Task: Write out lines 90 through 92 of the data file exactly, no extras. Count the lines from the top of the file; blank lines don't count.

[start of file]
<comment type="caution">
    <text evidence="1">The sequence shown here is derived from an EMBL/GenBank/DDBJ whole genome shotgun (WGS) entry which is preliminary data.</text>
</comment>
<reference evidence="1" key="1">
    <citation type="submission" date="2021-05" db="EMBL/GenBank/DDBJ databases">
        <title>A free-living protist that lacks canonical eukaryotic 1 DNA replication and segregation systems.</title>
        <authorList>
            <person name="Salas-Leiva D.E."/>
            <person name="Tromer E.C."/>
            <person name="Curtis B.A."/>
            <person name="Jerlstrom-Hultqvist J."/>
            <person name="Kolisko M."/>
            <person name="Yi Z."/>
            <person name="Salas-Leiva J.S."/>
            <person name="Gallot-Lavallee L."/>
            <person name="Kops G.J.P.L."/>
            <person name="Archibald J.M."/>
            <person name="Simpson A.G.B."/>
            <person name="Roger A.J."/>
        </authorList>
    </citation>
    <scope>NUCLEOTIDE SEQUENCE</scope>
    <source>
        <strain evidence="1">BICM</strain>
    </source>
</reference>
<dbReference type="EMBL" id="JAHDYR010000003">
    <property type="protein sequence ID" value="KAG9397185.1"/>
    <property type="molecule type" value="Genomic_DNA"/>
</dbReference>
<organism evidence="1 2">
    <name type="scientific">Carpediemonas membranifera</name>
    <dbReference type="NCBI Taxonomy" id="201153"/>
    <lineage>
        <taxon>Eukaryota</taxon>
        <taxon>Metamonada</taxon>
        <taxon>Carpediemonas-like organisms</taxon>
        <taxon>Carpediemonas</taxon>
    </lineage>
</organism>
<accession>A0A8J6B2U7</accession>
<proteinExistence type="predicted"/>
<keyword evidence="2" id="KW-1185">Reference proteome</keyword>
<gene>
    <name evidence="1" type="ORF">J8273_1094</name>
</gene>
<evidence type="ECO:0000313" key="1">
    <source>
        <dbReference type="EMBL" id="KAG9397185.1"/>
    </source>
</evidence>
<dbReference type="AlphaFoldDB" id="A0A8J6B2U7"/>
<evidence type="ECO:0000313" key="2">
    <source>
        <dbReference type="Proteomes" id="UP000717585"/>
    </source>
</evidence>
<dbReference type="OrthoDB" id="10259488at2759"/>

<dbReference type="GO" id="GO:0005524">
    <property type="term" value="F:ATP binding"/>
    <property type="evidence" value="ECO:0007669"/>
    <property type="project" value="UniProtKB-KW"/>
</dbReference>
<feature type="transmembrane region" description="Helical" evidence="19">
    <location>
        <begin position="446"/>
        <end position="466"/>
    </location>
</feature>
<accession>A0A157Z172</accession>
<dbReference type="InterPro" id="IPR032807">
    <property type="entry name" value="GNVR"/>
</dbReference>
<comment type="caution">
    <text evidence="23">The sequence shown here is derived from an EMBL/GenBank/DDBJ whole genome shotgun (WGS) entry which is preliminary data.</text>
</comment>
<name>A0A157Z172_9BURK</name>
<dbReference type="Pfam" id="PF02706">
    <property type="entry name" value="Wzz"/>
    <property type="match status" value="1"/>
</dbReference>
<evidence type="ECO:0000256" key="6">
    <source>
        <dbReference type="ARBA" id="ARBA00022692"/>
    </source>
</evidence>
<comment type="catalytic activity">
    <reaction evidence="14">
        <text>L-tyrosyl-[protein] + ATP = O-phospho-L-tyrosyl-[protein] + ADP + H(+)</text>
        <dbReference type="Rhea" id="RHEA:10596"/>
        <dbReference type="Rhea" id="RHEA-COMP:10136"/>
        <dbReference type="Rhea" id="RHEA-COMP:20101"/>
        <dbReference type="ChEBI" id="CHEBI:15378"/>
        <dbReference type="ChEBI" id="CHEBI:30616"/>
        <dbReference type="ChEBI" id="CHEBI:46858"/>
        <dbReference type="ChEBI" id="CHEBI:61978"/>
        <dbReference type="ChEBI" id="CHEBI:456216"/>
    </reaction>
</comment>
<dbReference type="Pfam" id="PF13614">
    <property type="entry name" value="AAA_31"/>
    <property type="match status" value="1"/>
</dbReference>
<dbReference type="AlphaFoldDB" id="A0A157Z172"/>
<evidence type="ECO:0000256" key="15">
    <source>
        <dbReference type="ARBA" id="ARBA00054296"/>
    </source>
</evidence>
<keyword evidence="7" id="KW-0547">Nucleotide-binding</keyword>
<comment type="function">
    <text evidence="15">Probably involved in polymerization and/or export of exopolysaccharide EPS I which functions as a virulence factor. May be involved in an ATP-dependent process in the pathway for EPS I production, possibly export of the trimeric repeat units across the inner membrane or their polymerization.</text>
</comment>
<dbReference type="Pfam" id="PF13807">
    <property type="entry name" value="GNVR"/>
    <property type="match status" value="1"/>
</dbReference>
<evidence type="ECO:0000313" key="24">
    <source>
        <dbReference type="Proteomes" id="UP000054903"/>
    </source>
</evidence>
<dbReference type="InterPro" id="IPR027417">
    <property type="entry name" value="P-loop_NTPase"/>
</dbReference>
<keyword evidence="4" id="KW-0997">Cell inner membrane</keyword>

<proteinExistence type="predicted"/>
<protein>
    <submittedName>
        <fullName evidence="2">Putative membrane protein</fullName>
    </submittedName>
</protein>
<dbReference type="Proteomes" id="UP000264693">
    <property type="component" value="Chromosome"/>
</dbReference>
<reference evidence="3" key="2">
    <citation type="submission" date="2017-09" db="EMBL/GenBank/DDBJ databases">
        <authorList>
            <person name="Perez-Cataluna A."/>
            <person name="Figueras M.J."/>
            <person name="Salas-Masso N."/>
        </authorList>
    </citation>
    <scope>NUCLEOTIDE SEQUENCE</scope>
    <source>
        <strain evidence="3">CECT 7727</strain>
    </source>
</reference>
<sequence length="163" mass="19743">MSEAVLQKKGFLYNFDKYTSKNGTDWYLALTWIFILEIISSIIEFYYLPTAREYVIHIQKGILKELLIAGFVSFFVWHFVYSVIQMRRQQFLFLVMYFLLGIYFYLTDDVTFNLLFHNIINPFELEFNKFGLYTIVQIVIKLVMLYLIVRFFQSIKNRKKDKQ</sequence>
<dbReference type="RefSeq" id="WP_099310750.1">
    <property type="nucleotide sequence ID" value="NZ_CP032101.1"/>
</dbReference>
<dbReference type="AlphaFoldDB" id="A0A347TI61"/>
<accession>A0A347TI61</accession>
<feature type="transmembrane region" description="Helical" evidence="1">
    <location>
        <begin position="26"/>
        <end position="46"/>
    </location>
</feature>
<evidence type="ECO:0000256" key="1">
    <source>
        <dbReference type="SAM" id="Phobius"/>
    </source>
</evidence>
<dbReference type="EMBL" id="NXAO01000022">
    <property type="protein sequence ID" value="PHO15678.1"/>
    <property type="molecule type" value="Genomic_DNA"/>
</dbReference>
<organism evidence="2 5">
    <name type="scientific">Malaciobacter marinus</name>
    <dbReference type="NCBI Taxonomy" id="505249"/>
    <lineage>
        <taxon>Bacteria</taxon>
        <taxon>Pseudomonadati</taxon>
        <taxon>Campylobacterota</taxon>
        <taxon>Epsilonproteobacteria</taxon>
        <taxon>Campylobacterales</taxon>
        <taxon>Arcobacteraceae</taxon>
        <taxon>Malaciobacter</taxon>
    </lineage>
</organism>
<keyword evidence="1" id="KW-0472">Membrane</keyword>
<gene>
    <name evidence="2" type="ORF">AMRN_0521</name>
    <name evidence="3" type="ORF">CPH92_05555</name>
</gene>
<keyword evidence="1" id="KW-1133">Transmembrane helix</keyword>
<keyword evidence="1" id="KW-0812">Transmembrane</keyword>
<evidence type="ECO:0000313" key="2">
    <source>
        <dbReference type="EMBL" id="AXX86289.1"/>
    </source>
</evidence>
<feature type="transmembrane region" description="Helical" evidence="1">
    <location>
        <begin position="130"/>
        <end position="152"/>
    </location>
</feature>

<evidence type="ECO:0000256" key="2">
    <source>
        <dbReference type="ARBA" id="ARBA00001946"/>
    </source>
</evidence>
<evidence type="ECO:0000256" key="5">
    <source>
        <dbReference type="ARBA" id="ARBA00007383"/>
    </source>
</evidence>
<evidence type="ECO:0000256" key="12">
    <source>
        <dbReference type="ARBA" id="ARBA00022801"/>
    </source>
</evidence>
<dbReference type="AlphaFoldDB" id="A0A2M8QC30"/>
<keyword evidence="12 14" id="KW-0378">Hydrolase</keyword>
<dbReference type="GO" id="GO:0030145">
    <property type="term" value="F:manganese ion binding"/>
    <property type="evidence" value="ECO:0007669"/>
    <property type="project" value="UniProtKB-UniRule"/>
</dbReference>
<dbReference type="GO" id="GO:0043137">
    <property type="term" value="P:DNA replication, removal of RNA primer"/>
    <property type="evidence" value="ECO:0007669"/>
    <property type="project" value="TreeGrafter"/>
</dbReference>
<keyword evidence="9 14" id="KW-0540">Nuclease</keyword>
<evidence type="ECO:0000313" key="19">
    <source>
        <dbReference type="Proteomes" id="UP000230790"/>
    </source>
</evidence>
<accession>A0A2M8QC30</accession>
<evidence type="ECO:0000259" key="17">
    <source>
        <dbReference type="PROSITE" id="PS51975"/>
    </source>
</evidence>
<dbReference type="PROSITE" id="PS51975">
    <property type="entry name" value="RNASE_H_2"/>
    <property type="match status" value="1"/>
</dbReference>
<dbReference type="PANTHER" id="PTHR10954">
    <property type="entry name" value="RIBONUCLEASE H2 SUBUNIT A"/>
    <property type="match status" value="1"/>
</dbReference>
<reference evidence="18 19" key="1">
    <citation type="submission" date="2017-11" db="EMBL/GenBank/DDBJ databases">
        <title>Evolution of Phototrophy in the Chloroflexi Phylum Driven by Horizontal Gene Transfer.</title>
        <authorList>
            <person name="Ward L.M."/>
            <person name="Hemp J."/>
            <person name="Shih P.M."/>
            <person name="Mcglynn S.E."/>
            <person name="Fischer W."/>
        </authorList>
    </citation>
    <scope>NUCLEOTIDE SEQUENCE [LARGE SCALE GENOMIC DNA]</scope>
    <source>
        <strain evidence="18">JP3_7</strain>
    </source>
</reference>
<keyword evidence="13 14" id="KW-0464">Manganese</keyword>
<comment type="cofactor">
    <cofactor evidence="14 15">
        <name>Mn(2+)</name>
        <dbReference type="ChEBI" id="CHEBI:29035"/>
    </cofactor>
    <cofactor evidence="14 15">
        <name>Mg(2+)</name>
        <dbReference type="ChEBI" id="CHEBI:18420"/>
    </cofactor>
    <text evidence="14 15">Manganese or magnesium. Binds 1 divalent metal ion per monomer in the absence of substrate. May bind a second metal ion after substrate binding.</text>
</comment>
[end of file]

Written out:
        <dbReference type="Rhea" id="RHEA:10596"/>
        <dbReference type="Rhea" id="RHEA-COMP:10136"/>
        <dbReference type="Rhea" id="RHEA-COMP:20101"/>